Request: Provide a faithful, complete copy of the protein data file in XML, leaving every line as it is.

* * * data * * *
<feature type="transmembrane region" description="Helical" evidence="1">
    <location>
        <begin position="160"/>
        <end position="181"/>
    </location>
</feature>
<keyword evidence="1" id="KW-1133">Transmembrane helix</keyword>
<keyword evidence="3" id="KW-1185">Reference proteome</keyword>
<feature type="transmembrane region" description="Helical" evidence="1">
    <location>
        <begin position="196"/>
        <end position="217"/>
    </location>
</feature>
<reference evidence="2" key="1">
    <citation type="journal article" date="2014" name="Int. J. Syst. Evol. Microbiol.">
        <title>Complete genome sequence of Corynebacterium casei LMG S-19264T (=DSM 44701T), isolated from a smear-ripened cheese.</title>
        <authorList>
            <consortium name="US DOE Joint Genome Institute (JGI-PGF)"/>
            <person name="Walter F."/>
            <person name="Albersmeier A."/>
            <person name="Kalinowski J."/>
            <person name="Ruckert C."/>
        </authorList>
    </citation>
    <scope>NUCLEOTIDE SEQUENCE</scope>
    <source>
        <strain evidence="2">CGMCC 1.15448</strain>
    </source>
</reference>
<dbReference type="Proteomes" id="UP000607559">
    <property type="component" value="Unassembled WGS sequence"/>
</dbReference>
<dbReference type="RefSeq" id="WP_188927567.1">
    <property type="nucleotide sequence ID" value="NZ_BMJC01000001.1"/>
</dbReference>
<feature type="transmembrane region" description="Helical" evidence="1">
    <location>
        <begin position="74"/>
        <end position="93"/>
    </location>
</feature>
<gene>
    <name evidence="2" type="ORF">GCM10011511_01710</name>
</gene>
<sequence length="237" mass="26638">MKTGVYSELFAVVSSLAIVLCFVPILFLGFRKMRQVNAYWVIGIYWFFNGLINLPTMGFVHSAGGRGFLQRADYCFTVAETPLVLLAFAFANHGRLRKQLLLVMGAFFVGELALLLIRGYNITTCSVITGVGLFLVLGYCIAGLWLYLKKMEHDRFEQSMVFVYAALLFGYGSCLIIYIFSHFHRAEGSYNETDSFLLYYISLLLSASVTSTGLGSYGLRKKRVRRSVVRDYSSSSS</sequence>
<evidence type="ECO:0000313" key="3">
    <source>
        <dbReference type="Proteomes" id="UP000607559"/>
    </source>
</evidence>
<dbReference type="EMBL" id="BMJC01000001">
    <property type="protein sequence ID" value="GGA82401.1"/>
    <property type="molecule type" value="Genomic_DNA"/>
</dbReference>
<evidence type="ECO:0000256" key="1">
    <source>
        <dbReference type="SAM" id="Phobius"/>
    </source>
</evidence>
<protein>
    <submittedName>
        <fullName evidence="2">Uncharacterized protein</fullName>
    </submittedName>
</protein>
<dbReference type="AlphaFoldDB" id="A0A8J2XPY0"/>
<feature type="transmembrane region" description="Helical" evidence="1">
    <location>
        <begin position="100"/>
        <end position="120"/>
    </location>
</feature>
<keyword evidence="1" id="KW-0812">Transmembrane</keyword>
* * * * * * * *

<feature type="transmembrane region" description="Helical" evidence="1">
    <location>
        <begin position="160"/>
        <end position="181"/>
    </location>
</feature>
<keyword evidence="1" id="KW-1133">Transmembrane helix</keyword>
<keyword evidence="3" id="KW-1185">Reference proteome</keyword>
<feature type="transmembrane region" description="Helical" evidence="1">
    <location>
        <begin position="196"/>
        <end position="217"/>
    </location>
</feature>
<reference evidence="2" key="1">
    <citation type="journal article" date="2014" name="Int. J. Syst. Evol. Microbiol.">
        <title>Complete genome sequence of Corynebacterium casei LMG S-19264T (=DSM 44701T), isolated from a smear-ripened cheese.</title>
        <authorList>
            <consortium name="US DOE Joint Genome Institute (JGI-PGF)"/>
            <person name="Walter F."/>
            <person name="Albersmeier A."/>
            <person name="Kalinowski J."/>
            <person name="Ruckert C."/>
        </authorList>
    </citation>
    <scope>NUCLEOTIDE SEQUENCE</scope>
    <source>
        <strain evidence="2">CGMCC 1.15448</strain>
    </source>
</reference>
<dbReference type="Proteomes" id="UP000607559">
    <property type="component" value="Unassembled WGS sequence"/>
</dbReference>
<dbReference type="RefSeq" id="WP_188927567.1">
    <property type="nucleotide sequence ID" value="NZ_BMJC01000001.1"/>
</dbReference>
<feature type="transmembrane region" description="Helical" evidence="1">
    <location>
        <begin position="74"/>
        <end position="93"/>
    </location>
</feature>
<gene>
    <name evidence="2" type="ORF">GCM10011511_01710</name>
</gene>
<sequence length="237" mass="26638">MKTGVYSELFAVVSSLAIVLCFVPILFLGFRKMRQVNAYWVIGIYWFFNGLINLPTMGFVHSAGGRGFLQRADYCFTVAETPLVLLAFAFANHGRLRKQLLLVMGAFFVGELALLLIRGYNITTCSVITGVGLFLVLGYCIAGLWLYLKKMEHDRFEQSMVFVYAALLFGYGSCLIIYIFSHFHRAEGSYNETDSFLLYYISLLLSASVTSTGLGSYGLRKKRVRRSVVRDYSSSSS</sequence>
<evidence type="ECO:0000313" key="3">
    <source>
        <dbReference type="Proteomes" id="UP000607559"/>
    </source>
</evidence>
<dbReference type="EMBL" id="BMJC01000001">
    <property type="protein sequence ID" value="GGA82401.1"/>
    <property type="molecule type" value="Genomic_DNA"/>
</dbReference>
<evidence type="ECO:0000256" key="1">
    <source>
        <dbReference type="SAM" id="Phobius"/>
    </source>
</evidence>
<protein>
    <submittedName>
        <fullName evidence="2">Uncharacterized protein</fullName>
    </submittedName>
</protein>
<dbReference type="AlphaFoldDB" id="A0A8J2XPY0"/>
<feature type="transmembrane region" description="Helical" evidence="1">
    <location>
        <begin position="100"/>
        <end position="120"/>
    </location>
</feature>
<keyword evidence="1" id="KW-0812">Transmembrane</keyword>